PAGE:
Kent, Thanks again for further detailed information than I already had at hand. I had picked up parts of this in bits and pieces here and there but not in detail. The following information mentions Robert McKee who was buried at Sugaw Creek in 1775 at the age of 73 years. I have been searching for any information about him and his connection to the later McKee.
I believe this Robert McKee moved with Craighead to Augusta and Rockbridge and then came from the Cow Pasture area with Reverend Craighead to the Carolinas. The book I am quoting is a gold mine of information for the Mecklenburg area and the time of the Revolution if you haven't yet found it online at University of NC Chapel Hill site.
This message is about my husband's side but I believe you and I are also distantly related on my Mullis - Stanfill / Stanfield and Graham - Grimes - Reaves Family who helped settle early middle and western Tennessee. Small world. Thanks again, I appreciate your input very much. Linda Stanfill McKee
Sketches of North Carolina, Historical and Biographical,
Illustrative of the Principles of a Portion of Her Early Settlers:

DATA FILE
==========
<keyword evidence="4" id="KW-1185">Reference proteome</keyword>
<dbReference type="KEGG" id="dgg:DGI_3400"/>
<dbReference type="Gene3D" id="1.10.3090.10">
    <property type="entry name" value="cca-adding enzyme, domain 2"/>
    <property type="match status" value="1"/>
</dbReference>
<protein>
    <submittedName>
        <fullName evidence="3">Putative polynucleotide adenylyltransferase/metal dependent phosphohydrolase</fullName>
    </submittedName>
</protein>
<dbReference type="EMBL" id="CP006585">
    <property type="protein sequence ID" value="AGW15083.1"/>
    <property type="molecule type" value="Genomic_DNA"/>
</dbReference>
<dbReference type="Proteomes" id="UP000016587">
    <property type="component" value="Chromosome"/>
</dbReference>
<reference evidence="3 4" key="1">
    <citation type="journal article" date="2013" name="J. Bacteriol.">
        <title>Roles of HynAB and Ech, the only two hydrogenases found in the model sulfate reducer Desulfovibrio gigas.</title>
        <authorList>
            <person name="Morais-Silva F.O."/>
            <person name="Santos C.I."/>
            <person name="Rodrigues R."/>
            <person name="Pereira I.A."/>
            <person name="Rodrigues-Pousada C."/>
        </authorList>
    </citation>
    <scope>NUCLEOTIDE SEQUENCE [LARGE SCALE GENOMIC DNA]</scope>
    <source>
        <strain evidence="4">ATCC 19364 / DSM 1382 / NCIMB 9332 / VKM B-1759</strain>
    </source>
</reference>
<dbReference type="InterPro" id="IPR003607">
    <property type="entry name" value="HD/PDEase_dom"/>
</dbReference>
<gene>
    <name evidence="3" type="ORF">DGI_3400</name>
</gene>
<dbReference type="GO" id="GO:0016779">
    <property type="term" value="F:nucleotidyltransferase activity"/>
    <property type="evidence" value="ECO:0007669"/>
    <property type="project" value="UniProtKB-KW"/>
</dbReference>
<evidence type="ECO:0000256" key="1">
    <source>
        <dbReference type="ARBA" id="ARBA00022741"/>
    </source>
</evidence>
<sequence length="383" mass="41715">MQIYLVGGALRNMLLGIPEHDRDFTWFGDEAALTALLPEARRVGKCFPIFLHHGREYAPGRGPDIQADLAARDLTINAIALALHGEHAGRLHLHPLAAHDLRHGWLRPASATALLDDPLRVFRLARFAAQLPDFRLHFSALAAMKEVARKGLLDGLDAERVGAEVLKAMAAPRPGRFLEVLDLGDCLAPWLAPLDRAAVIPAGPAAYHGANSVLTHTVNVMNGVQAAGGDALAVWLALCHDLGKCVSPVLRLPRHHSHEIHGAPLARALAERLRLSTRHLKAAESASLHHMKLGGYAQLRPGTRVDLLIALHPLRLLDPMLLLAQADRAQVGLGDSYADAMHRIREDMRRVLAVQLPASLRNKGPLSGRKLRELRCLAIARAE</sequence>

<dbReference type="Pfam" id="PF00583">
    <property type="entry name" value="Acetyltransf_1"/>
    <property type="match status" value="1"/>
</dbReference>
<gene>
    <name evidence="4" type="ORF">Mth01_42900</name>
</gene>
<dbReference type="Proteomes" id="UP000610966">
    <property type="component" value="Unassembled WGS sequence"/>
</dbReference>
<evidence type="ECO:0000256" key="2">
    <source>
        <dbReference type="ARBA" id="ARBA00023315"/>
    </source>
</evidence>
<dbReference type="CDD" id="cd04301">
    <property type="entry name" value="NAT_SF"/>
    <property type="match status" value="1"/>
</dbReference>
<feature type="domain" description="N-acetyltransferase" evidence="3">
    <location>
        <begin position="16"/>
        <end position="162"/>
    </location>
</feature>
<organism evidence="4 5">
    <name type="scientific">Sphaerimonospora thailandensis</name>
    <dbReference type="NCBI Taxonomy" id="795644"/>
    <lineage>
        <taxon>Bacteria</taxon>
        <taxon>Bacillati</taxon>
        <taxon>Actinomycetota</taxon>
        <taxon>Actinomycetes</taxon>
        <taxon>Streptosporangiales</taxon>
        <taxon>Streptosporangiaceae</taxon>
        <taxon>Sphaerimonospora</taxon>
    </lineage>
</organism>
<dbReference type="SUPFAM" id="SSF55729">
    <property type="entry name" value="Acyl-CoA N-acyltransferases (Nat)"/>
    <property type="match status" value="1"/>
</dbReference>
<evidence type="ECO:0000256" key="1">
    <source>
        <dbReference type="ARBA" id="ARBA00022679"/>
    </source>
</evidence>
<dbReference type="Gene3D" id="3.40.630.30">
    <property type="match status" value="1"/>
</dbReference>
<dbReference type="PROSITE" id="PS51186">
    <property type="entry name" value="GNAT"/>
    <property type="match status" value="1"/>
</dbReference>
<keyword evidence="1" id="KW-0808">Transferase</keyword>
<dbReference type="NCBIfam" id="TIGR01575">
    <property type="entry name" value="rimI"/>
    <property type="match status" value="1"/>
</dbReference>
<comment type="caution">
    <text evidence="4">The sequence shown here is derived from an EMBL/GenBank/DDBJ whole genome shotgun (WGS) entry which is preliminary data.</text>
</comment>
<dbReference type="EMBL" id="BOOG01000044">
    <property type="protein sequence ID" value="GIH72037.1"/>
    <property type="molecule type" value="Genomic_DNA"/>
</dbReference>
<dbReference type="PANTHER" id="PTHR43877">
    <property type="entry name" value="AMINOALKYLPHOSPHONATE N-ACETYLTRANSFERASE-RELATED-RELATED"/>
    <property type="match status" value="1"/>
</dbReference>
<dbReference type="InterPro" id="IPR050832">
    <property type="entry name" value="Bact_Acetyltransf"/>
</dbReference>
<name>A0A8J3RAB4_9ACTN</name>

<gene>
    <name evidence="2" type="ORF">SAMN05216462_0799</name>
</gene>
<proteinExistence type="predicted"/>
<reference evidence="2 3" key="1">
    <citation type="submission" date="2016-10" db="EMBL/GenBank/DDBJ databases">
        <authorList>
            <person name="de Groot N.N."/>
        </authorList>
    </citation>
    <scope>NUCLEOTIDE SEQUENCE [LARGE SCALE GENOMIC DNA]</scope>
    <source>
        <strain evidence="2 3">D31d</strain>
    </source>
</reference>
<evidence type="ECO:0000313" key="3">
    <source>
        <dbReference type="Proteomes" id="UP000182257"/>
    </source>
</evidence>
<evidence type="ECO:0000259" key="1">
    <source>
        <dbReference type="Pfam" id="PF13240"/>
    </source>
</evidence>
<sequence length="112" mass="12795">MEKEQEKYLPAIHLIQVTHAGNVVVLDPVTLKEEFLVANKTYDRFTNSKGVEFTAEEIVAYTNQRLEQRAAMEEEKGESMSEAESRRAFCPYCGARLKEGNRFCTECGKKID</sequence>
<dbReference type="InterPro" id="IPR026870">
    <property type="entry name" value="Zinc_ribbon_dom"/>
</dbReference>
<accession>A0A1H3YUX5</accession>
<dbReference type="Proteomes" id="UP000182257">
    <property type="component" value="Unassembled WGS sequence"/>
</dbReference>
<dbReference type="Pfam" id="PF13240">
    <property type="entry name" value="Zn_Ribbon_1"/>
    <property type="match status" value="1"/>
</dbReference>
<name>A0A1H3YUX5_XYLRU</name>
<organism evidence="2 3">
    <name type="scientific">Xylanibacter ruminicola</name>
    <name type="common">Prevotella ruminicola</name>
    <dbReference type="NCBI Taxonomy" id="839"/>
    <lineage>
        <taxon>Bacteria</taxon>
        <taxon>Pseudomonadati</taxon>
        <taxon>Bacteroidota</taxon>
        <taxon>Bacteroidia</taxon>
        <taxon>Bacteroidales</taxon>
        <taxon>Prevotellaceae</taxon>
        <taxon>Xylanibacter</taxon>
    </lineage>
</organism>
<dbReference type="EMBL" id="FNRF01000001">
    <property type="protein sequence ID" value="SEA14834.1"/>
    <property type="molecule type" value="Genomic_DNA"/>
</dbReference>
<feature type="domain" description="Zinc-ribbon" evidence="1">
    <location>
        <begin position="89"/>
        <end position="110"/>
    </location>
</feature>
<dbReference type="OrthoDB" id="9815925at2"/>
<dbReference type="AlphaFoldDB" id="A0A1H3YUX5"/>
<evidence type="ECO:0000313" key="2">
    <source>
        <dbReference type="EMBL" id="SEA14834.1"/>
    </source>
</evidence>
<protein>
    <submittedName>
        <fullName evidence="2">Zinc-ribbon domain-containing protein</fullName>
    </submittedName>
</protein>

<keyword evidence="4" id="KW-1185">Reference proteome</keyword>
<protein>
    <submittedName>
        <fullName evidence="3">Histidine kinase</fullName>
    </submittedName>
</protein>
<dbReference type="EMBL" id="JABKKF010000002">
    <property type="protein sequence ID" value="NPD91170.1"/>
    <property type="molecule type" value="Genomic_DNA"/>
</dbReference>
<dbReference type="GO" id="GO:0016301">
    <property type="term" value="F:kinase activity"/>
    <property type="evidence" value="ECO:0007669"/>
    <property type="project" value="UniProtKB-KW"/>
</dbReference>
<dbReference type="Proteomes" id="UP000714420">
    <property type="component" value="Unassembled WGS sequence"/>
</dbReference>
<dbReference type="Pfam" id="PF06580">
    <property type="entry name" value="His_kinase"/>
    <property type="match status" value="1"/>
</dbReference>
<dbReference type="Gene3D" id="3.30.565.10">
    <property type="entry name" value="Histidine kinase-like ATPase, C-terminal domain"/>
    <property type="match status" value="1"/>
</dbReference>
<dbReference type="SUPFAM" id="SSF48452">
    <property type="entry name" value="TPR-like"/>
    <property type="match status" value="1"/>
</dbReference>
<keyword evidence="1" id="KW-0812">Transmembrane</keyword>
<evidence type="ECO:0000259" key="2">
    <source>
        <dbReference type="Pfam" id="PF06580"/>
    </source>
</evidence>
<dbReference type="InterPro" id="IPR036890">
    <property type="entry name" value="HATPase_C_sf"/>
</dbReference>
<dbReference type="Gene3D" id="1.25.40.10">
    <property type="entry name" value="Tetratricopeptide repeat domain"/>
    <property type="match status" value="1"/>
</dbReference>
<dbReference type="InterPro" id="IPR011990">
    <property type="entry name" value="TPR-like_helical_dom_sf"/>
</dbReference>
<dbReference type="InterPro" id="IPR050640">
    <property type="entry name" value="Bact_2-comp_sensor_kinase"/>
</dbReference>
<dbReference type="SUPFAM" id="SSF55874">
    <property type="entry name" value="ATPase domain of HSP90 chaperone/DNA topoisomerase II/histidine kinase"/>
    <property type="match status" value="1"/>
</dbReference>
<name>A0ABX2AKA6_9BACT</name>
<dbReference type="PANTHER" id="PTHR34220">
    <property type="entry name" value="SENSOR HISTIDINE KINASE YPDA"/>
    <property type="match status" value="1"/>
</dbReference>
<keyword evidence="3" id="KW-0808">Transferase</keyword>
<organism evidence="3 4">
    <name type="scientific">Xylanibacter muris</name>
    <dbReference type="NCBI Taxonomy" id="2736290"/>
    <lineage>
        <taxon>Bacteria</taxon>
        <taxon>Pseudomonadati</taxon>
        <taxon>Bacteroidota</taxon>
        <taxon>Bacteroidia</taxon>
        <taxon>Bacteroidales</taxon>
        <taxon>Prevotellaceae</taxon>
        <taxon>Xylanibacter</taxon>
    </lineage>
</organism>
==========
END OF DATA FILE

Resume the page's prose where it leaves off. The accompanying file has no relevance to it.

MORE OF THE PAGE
Foote, William Henry, 1794-1869
Funding from the Institute for Museum and Library Services
supported the electronic publication of this title.
Text transcribed by Apex Data Services, Inc.
Images scanned by Tampathia Evans
Text encoded by Apex Data Services, Inc., Christopher Hill, and Jill Kuhn Sexton
First edition, 2001
Academic Affairs Library, UNC-CH
University of North Carolina at Chapel Hill,
© This work is the property of the University of North Carolina at Chapel Hill. It may be used freely by individuals for research, teaching and personal use as long as this statement of availability is included in the text.
(title page) Sketches of North Carolina, Historical and Biographical, Illustrative of the Principles of a Portion of Her Early Settlers
Rev. William Henry Foote
xxxii, 33-557, 8 p.
Robert Carter, 58 Canal Street
Call number C285 F68 c. 4 (North Carolina Collection, University of North Carolina at Chapel Hill)
Reverend Foote's manuscript quoted below from portions of: